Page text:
Could the common herpes simplex virus be associated with Alzheimer disease? These researchers think it is possible.
Could the common herpes virus be associated with Alzheimer disease (AD)? A research group at Umea University, Sweden, thinks it is possible.
In a paper published in Alzheimer’s & Dementia, the scientists reported that positivity for anti-herpes simplex virus (HSV) immunoglobulin M (IgM)-a marker for reactivated herpes infection-almost doubles the risk for Alzheimer disease.1 The mere presence of immunoglobulin G (IgG) antibodies toward herpes simplex did not affect the risk for AD in this study.
The investigators studied 3,432 people, about half women and half men, with an average age of 63. Of these individuals, 245 developed AD. Researchers examined serum samples over 11 years and compared the antibody presence to the incidence of AD.1
A second study, also published by the same researchers in Alzheimer’s & Dementia, compared plasma samples from 360 people with AD to those taken from 360 age and gender-matched control subjects who did not have dementia.2 Samples were analyzed for anti-HSV antibodies, including IgG and IgM. When looking at all of the cases, researchers did not find a statistically significant increase in the risk of AD associated with antibody presence. However, when they looked specifically at individuals who had plasma samples analyzed within 6.6 years of diagnosis, they measured a significant association between anti HSV IgG antibodies and AD, once again supporting a herpes-Alzheimer link.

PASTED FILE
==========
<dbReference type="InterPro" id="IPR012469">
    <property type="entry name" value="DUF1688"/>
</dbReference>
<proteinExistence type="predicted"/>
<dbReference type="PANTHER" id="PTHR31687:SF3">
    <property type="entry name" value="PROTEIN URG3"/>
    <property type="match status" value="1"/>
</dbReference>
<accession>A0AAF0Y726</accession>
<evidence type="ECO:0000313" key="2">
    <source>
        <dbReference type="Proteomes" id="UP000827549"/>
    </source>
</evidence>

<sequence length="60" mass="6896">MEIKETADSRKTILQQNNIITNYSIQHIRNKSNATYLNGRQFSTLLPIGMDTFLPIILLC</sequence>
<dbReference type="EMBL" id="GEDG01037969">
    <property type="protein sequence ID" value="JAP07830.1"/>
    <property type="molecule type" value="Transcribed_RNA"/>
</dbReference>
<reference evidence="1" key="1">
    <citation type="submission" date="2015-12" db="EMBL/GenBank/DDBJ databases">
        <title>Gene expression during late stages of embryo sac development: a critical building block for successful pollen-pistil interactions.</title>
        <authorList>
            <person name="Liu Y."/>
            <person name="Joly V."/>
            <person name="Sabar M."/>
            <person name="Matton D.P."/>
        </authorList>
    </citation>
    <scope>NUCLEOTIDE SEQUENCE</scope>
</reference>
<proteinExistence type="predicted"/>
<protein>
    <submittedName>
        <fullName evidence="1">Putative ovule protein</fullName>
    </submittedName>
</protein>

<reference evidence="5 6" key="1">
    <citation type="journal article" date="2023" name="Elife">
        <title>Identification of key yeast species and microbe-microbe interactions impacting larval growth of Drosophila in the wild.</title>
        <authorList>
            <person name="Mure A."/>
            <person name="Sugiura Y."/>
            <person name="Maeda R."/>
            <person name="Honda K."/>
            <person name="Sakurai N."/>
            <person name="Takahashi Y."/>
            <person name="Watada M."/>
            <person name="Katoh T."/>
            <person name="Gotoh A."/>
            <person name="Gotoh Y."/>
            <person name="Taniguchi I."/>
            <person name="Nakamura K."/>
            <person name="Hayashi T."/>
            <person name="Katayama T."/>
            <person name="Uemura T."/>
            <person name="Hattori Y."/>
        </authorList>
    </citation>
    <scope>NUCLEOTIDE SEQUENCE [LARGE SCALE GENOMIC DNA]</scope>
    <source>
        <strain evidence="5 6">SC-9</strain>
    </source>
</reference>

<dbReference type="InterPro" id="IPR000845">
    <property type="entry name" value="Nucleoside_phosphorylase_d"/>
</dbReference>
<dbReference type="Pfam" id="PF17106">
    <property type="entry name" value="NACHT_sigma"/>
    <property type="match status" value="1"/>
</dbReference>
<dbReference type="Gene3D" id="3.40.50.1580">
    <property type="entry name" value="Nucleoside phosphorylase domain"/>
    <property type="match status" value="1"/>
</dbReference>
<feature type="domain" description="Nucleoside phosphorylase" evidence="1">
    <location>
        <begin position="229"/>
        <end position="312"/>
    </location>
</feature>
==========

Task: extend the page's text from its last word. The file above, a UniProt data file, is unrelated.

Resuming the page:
According to lead investigator, Hugo LÃ¶vheim, "The most interesting thing about our results is the identification of a potentially treatable cause of at least some cases of the most common dementia disorder; as HSV can be treated with antiviral drugs like acyclovir.”
LÃ¶vheim adds: "As HSV is always carried lifelong after the primary infection, presence of IgG should be interpreted as carriage of the virus, and IgM as reactivation. Almost all people with IgM antibodies also had IgG antibodies, ie, IgM was in almost all cases a sign of reactivation and not primary infection. Most people get the infection during childhood."
The researchers believe that treating HSV could affect AD. LÃ¶vheim stated “Concerning the future: we are approaching taking this into clinical studies, ie, to test whether antiviral drug treatment might slow the Alzheimer’s disease progression. I hope we will be able to start treatment studies within the next few years. If such treatment is proven to be efficient, it would be the final proof of the HSV-AD hypothesis and a great breakthrough for dementia research.”
LÃ¶vheim cautioned against current over-interpretations of the present work, however, and emphasized the need for more research, remarking “It is important to stress that at this point, no change in clinical guidelines can be recommended based on our results. Epidemiological results must first be verified in randomized treatment studies.”